Grief is your emotional reaction to a significant loss. The words sorrow and heartache are often used to describe feelings of grief. Grieving is the process of emotional and life adjustment one goes through after a loss. Loss could include the death of a loved one, end of a marriage or meaningful relationship, losing employment or changes in health following a serious or life-threatening diagnosis.
One could imagine grieving as a process of healing. A broken bone mends through a physical process that the body accomplishes on its own but with the expectation of recovery and usefulness of the limb in the future. Consider that grieving is the mind and heart healing in a similar fashion from an emotional wounding and that will in time, allow for both to be used again in connecting emotionally with the experience of life.
A wide range of feelings and symptoms are common during grieving. While you are feeling shock, numbness, sadness, anger, guilt, anxiety, or fear, you may also find moments of relief, peace, or happiness. And although grieving is not simply sadness, “the blues,” or depression, you may become depressed or overly anxious during the grieving process.
The stress of grief and grieving can take a physical toll on your body. Sleeplessness is common, as is a weakened immune system over time. If you have a chronic illness, grieving can make your condition worse.
Grief is expressed physically, emotionally, socially, and spiritually.
- Physical expressions of grief often include crying and sighing, headaches, loss of appetite, difficulty sleeping, weakness, fatigue, feelings of heaviness, aches, pains, and other stress-related ailments.
- Emotional expressions of grief include feelings of sadness and yearning. But feelings of worry, anxiety, frustration, anger, or guilt are also normal.
- Social expressions of grief may include feeling detached from others, isolating yourself from social contact, and behaving in ways that are not normal for you.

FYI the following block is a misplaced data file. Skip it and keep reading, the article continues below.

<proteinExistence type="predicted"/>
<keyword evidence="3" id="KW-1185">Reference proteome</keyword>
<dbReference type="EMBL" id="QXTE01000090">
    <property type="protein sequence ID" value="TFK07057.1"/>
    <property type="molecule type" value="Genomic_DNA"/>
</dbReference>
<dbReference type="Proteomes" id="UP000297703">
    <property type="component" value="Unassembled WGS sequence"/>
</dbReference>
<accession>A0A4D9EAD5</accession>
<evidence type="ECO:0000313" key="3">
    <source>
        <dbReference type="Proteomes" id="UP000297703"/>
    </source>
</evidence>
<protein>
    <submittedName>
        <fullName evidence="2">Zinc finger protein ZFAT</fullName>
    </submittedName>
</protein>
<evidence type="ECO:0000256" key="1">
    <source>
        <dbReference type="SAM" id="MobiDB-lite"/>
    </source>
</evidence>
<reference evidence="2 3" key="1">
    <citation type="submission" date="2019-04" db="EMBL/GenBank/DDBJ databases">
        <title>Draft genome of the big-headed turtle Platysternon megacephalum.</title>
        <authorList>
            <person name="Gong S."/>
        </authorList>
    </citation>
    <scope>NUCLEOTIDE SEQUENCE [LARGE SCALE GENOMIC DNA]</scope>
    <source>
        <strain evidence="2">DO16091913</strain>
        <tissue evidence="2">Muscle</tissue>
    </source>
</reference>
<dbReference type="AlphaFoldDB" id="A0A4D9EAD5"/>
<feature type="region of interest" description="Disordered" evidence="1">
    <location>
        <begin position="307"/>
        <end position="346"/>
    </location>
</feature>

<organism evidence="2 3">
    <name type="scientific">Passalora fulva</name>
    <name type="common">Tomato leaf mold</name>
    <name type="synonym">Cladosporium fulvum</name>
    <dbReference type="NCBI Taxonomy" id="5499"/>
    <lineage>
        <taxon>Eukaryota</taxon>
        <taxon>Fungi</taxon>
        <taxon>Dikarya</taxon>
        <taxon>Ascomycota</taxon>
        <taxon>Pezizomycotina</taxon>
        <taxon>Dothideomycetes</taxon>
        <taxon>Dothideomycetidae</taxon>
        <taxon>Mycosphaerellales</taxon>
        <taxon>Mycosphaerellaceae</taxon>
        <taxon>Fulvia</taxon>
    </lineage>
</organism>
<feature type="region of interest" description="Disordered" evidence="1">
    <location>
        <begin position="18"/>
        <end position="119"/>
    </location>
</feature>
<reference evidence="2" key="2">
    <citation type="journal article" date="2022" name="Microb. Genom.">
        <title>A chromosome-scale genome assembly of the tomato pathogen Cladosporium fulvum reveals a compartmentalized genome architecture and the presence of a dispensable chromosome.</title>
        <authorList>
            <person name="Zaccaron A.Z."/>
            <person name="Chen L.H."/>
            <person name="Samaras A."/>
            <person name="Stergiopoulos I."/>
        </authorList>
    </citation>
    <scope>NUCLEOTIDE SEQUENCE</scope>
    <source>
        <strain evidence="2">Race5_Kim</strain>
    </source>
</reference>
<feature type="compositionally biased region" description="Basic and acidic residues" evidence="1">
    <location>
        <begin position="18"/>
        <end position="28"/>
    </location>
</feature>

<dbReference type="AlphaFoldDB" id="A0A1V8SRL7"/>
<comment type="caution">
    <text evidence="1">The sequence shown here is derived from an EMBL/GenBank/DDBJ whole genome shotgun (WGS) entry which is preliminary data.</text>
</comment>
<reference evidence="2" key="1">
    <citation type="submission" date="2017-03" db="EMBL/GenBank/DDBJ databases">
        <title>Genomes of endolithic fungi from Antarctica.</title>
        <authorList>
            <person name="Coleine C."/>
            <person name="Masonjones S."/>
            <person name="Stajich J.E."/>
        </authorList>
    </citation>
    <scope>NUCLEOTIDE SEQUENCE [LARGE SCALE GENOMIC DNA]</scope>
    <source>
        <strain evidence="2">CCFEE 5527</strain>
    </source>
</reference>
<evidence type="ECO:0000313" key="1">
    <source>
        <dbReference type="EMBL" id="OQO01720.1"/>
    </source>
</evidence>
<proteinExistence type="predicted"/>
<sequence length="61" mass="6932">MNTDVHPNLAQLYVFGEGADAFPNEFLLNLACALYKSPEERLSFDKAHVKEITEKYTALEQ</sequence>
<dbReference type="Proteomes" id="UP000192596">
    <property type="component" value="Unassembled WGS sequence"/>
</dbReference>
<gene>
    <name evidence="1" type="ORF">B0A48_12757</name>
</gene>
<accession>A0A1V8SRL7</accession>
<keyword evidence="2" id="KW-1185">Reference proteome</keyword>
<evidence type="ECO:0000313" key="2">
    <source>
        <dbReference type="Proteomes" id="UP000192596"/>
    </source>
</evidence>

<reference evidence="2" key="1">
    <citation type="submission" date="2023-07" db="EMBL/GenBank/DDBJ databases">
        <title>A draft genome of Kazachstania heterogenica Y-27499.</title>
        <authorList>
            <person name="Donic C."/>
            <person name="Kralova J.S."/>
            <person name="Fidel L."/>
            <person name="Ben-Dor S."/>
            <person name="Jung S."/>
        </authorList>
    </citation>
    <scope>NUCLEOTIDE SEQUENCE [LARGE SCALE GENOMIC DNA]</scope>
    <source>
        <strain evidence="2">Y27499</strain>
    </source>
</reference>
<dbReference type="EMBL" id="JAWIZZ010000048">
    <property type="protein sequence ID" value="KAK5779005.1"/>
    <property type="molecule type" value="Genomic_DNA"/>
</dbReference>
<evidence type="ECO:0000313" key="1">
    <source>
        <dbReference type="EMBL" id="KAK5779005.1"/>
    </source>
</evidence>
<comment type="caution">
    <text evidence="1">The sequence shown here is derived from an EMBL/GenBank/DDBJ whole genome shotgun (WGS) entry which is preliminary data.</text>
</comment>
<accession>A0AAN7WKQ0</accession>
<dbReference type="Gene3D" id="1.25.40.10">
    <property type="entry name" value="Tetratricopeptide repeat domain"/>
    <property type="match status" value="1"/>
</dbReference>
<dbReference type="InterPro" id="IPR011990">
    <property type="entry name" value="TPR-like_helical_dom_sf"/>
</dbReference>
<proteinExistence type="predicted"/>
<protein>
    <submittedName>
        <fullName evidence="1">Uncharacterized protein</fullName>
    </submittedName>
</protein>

- Spiritual expressions of grief may include questioning the reason for your loss, the purpose of pain and suffering, the purpose of life, and the meaning of death. After a death, your grieving process is influenced by how you view death.
Your experience of grief is likely to be different from another person’s. Similarly, you will probably grieve somewhat differently each time you experience a significant loss. Your reaction to loss is influenced by the relationship you had with the lost person and by your general coping style, personality, and life experiences. How you express grief is influenced in part by the cultural, religious, and social rules of your community. The outcome of grieving should allow the individual to incorporate their loss into a outlook that enables them to re-engage in the experience of life, enjoy the connection with caring family and friends and return to the routines the helped define their personality.
Grieving is a personal experience. Depending on who you are and the nature of your loss, your process of grieving will be different from another person’s experience or even previously grieved situations. There is no “normal and expected” period of time for grieving.